Edwin Jackson was a Petone settler, founder, entrepreneur and bricklayer, who gave Petone’s main street its name of Jackson Street.
Born in England about 1826, he married Harriet in 1848 and their first daughter Mary Ann was born in 1849. A son Joseph Enoch was born in Chorlton, Lancashire in 1852, followed by another son Edwin, who was born in 1854 but died the following year, aged 9 months. Elizabeth (Lily) Jackson was born in 1856 in Stockport, Cheshire.
Both Joseph Enoch and Elizabeth were baptised in Stockport, Cheshire on 14 September 1856, before the family left for the colonies. Their abode at the time was ‘Carrington Field’ in Cheshire.
They arrived in Wellington on the Indian Queen on January 30, 1857, a 1050 ton wooden ship built by the Liverpool ‘Blackball Line’ in 1851. The Indian Queen was later ”lost’ on a voyage from Liverpool in 1862.
Edwin Jackson and family soon moved from Wellington to the Hutt, where he bought 100 acres of land, part of Petone township. He set up his brick works business about 1859.
A founder of the Wesleyan (Methodist) Church, he gifted sections to the Church. He also gifted land for the Petone Naval drill and boat sheds, and to the Loyal Petone Lodge of Oddfellows. He was a long-time Town Commissioner of Petone, on the Town Board and Borough Council in the 1880s and 1890s.
With an eye for business in 1892 he built the Petone salt and artesian water swimming baths as the Gear Meat Works was discharging blood and offal into the sea, making it unfit for swimming and attracting sharks – read about Jackson’s Baths in the Hutt Heritage Blog Edwin Jackson’s Baths – Petone’s first swimming pool.
Edwin Jackson died on April 29, 1896 in his home at Nelson Street, Petone, aged 70 and was buried in the (now) Bolton Street Cemetery alongside his first wife Harriett. He was survived by his second wife Ann, his son Joseph Enoch Jackson, daughter Mary Ann Wakeham of Wainuiomata, and grandchildren.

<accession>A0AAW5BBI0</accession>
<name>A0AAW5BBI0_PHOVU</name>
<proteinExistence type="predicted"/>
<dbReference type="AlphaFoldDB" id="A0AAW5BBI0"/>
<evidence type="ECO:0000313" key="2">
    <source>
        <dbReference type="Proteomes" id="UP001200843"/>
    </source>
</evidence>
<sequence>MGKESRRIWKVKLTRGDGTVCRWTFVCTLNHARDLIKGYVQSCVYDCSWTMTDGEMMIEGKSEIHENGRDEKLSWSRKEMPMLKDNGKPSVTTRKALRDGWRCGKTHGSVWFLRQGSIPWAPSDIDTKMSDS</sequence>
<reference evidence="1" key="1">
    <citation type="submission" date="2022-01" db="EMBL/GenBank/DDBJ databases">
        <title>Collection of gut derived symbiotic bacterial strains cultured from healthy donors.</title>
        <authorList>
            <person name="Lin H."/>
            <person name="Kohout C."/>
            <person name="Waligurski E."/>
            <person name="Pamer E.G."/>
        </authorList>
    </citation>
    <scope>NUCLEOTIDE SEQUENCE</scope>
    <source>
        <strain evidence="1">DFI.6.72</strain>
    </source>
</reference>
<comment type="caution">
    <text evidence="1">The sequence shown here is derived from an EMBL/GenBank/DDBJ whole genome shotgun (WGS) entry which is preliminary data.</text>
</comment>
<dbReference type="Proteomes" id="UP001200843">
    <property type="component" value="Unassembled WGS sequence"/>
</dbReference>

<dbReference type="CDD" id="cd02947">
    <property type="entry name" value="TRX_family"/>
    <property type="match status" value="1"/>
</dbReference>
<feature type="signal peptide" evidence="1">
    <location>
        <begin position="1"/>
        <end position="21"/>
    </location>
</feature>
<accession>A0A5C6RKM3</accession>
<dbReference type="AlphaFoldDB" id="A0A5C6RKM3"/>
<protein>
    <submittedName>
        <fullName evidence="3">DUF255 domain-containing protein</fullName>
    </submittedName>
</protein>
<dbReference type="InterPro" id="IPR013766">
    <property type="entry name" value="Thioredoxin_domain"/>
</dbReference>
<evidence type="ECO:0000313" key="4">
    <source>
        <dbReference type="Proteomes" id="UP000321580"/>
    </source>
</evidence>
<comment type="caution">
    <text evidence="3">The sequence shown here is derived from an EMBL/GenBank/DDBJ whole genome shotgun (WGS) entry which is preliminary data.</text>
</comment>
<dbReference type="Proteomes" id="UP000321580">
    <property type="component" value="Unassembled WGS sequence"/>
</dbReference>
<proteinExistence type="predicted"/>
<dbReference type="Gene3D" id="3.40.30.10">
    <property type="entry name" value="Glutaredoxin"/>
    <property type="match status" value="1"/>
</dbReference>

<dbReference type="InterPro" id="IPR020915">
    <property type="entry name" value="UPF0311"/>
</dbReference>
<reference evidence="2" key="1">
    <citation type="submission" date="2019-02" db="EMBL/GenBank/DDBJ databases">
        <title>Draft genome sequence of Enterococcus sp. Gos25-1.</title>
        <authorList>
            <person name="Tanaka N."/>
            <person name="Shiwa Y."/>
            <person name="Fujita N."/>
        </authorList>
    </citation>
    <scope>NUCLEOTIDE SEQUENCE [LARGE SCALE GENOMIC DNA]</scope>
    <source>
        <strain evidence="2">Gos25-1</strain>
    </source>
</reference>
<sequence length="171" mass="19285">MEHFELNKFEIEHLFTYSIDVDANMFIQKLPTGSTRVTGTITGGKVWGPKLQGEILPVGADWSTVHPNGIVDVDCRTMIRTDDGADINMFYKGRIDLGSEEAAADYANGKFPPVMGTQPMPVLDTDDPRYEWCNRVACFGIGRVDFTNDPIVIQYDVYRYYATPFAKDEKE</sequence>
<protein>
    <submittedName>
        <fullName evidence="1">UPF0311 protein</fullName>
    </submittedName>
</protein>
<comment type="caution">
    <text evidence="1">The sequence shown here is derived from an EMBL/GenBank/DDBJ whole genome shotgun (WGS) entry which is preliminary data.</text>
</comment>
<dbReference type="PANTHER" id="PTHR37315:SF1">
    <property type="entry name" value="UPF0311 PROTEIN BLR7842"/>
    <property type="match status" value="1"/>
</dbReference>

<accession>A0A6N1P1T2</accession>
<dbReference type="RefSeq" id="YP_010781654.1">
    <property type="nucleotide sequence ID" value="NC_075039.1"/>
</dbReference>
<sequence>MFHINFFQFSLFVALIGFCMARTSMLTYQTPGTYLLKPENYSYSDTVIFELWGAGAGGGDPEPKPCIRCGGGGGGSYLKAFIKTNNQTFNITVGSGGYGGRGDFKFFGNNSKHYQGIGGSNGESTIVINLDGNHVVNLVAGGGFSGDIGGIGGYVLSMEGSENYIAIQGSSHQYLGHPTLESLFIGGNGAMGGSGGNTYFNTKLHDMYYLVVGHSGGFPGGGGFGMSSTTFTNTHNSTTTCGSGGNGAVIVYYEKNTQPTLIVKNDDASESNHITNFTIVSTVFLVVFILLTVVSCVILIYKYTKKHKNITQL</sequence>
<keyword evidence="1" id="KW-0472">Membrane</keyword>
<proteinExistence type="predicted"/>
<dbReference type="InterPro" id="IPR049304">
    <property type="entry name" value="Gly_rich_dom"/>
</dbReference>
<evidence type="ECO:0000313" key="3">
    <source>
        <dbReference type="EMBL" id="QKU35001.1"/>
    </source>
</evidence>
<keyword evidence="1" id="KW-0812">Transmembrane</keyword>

Edwin Jackson cut up some of his land into sections for sale. He granted haphazardly rights of way to his sections without survey work, creating an unplanned and crooked Jackson Street. In 1876 Jackson Street as it is now existed in two parts – Barton Terrace west of Nelson Street, and Jackson Street to its east. Nelson Street, formerly Petone Avenue, was intended as the main street, but most people travelled west to work in the woollen mill, railway workshop …. – along Jackson Street.
The crookedness was a problem first considered in 1885, but not addressed until 1926 when major developments in Lower Hutt promised an increase in traffic and population.
The Borough Council began work to straighten and widen the street in 1926. 28 properties were affected, with most buildings jacked up and moved back about 20 metres, the work taking 12 years, finally completed in 1938.
Barton Terrace in Petone was renamed Jackson Street (to extend the street) in Edwin Jackson’s honour after his death.